Letter and Spirit

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When the flood is over, and Noach, his family and all living creatures emerge from the ark, G-d reflects on the destruction of the land, and states, I will no longer curse the ground for the sake of man, for the design of man’s heart is evil from his youth, nor will I destroy every living thing as I have done. (Ber. 8:21)

The traditional explanation of this verse is as translated above: G-d’s decision to never again bring destruction upon the world is because man is bound to be evil from his youth. Rav Hirsch rejects this explanation on logical, textual, and grammatical grounds. First, it cannot mean that G-d has given up on educated humanity, for it is futile. It would not be in keeping with G-d’s dignity and majesty to make such a statement about Himself or His creations. Second, a strikingly similar sentiment is expressed above (Ber. 6:5) as the reason for the punishment of the flood. It would be absurd for the unavoidable evil designs of man to be both the reasons for punishment and for clemency! Third, the emphasis in the verse is on the two statements, “I will no longer,” which flank the parenthetical statement, “for the design of man’s heart is evil from his youth.” The Hebrew word ki can mean ‘because’ or ‘when/if.’ Rav Hirsch reads this verse with the second meaning: If the design of man’s heart should again become evil — even from his youth — and the destruction of the generation should be the only way of salvation, nevertheless, never shall I do as I have done.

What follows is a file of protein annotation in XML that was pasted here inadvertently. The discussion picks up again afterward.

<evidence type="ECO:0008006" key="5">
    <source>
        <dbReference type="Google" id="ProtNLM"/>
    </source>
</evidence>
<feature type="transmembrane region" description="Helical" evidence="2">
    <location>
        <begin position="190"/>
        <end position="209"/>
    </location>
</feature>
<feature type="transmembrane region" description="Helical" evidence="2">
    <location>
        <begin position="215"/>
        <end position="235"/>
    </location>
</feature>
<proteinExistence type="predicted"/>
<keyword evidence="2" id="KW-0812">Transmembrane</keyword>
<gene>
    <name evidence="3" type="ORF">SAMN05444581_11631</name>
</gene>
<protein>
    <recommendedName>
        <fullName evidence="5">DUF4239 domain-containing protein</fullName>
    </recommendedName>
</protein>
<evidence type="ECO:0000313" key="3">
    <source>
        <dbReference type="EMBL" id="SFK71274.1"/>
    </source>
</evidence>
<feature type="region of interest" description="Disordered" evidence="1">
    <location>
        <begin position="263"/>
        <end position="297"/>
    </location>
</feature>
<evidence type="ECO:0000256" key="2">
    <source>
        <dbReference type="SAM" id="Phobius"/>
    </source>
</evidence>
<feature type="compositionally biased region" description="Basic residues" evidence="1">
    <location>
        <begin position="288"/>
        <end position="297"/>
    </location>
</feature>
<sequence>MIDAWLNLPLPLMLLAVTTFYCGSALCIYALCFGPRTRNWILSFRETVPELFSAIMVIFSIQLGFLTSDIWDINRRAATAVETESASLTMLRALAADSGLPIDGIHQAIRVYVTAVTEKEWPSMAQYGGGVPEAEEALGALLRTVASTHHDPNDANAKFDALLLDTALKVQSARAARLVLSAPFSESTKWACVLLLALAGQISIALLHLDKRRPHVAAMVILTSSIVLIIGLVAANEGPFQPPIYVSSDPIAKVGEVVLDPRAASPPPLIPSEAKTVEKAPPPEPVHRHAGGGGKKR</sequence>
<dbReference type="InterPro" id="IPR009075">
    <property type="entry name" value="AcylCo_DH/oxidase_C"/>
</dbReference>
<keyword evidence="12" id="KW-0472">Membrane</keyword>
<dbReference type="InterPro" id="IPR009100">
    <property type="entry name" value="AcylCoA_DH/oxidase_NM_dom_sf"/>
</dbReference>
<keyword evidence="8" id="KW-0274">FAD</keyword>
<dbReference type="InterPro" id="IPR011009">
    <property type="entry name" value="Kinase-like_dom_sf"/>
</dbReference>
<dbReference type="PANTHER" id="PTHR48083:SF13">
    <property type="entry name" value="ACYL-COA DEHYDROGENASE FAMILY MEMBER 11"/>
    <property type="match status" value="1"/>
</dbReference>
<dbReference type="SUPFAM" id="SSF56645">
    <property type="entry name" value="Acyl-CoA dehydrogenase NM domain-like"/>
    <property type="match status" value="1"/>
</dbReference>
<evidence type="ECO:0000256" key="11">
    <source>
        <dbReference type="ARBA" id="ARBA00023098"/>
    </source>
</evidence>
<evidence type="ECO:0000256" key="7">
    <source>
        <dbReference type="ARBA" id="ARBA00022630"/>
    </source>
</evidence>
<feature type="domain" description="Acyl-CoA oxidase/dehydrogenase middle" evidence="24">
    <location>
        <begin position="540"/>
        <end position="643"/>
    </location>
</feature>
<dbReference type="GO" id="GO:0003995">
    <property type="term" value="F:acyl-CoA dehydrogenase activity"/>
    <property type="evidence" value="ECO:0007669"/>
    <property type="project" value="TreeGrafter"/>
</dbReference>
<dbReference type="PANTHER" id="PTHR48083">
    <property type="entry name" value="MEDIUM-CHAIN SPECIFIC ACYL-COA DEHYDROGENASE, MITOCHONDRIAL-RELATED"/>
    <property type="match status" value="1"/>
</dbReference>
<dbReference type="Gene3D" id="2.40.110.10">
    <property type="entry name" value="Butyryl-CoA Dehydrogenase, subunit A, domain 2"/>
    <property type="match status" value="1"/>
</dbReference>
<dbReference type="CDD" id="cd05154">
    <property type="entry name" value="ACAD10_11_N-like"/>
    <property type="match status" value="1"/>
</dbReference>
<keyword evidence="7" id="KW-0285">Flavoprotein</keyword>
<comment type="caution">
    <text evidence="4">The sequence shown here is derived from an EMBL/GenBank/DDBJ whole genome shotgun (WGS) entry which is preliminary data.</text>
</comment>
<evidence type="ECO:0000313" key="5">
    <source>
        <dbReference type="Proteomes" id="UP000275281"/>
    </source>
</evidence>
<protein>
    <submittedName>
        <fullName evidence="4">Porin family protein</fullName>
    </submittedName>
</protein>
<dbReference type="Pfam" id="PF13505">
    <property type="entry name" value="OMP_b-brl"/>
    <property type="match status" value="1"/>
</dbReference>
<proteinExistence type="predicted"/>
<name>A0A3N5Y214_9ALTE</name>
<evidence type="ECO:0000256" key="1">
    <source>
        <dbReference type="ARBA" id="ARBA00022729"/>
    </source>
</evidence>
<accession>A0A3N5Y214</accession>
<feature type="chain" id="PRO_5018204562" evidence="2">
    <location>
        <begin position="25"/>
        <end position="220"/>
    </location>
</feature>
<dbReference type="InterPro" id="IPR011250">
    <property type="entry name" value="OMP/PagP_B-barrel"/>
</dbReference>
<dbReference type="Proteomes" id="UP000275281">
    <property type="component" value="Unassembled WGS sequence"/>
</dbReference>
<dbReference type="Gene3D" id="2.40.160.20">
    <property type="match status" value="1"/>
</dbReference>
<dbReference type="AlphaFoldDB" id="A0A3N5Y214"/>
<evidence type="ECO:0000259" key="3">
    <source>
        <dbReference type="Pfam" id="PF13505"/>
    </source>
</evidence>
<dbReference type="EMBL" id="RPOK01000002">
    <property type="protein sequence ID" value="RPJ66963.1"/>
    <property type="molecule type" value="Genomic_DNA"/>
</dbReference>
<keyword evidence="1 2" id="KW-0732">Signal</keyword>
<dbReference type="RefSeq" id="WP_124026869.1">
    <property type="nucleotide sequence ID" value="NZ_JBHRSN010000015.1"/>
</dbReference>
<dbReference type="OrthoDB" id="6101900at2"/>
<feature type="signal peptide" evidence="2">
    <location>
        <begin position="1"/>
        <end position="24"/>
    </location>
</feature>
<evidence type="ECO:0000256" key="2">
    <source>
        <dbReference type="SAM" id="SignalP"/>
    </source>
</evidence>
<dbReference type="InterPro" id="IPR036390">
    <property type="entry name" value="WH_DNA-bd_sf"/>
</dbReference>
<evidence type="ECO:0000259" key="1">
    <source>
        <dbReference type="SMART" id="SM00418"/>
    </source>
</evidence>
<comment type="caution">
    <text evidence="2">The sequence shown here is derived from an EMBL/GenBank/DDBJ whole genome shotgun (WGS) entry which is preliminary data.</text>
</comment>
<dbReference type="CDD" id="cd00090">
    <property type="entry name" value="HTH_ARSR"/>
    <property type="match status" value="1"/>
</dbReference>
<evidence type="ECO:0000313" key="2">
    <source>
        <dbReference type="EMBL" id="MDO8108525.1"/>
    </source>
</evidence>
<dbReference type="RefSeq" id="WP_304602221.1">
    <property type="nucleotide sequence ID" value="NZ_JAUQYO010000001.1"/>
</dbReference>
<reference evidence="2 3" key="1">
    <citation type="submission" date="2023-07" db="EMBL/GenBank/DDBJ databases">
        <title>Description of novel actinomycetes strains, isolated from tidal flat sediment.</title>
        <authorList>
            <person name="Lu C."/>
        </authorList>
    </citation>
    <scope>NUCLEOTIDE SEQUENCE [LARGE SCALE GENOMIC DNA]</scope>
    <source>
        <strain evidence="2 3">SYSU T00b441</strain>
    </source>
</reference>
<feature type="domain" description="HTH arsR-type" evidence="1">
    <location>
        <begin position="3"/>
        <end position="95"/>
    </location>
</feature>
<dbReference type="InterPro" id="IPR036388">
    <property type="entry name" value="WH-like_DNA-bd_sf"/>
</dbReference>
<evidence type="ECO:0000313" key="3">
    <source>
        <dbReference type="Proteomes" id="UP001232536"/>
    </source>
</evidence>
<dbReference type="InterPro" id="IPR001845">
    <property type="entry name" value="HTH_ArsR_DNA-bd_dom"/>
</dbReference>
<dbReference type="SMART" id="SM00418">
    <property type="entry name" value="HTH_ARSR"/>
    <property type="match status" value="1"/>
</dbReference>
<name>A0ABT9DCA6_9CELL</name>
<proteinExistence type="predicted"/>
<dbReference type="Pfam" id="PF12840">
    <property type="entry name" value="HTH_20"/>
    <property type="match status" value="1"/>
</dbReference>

The word for youth, na’ar, is composed of the same letters as the verb ‘to shake’ (l’na’er). Young people want to develop “out of themselves.” Neither good nor bad impressions are permanently absorbed by them. A youth’s nature is not yet cloaked by hypocrisy and still ‘shakes off’ both good and bad impressions.

It is not true that children have a wicked nature and that they aspire to bad. We are not doomed by an evil inclination from youth. While young adults may do evil things, this is generally because they have not yet learned the art of subordinating themselves to a higher calling, the art of self-control and respect for duty. In their quest for independence, they seek to “shake off” these burdens. But it is this independence of will which will ultimately serve them well, when intellectual maturity teaches them to use it for moral development. They can learn to use this same obstinacy in the tenacious and steadfast pursuit of good.

Now, the adults who have not learned this art are the ones who remain addicted to base desire and greed. Once the adolescent quest for independence has passed, he learns to accommodate and conform, and also succumbs to desire and selfishness. The time when evil prevails is usually well past youth.

Our verse speaks of a most unusual era, when even the young consciously aspire to evil as their hearts’ ideal. Were this to be the case, all hope for the generation would appear to be lost. But even in this desperate era, G-d promises not to bring destruction again. Instead, a new model of the education of man, one that depends on climactic change and dispersion to create a gamut of experiences for mankind, will bring man back to his noble calling.

  • Sources: Commentary, Bereishet 8:21

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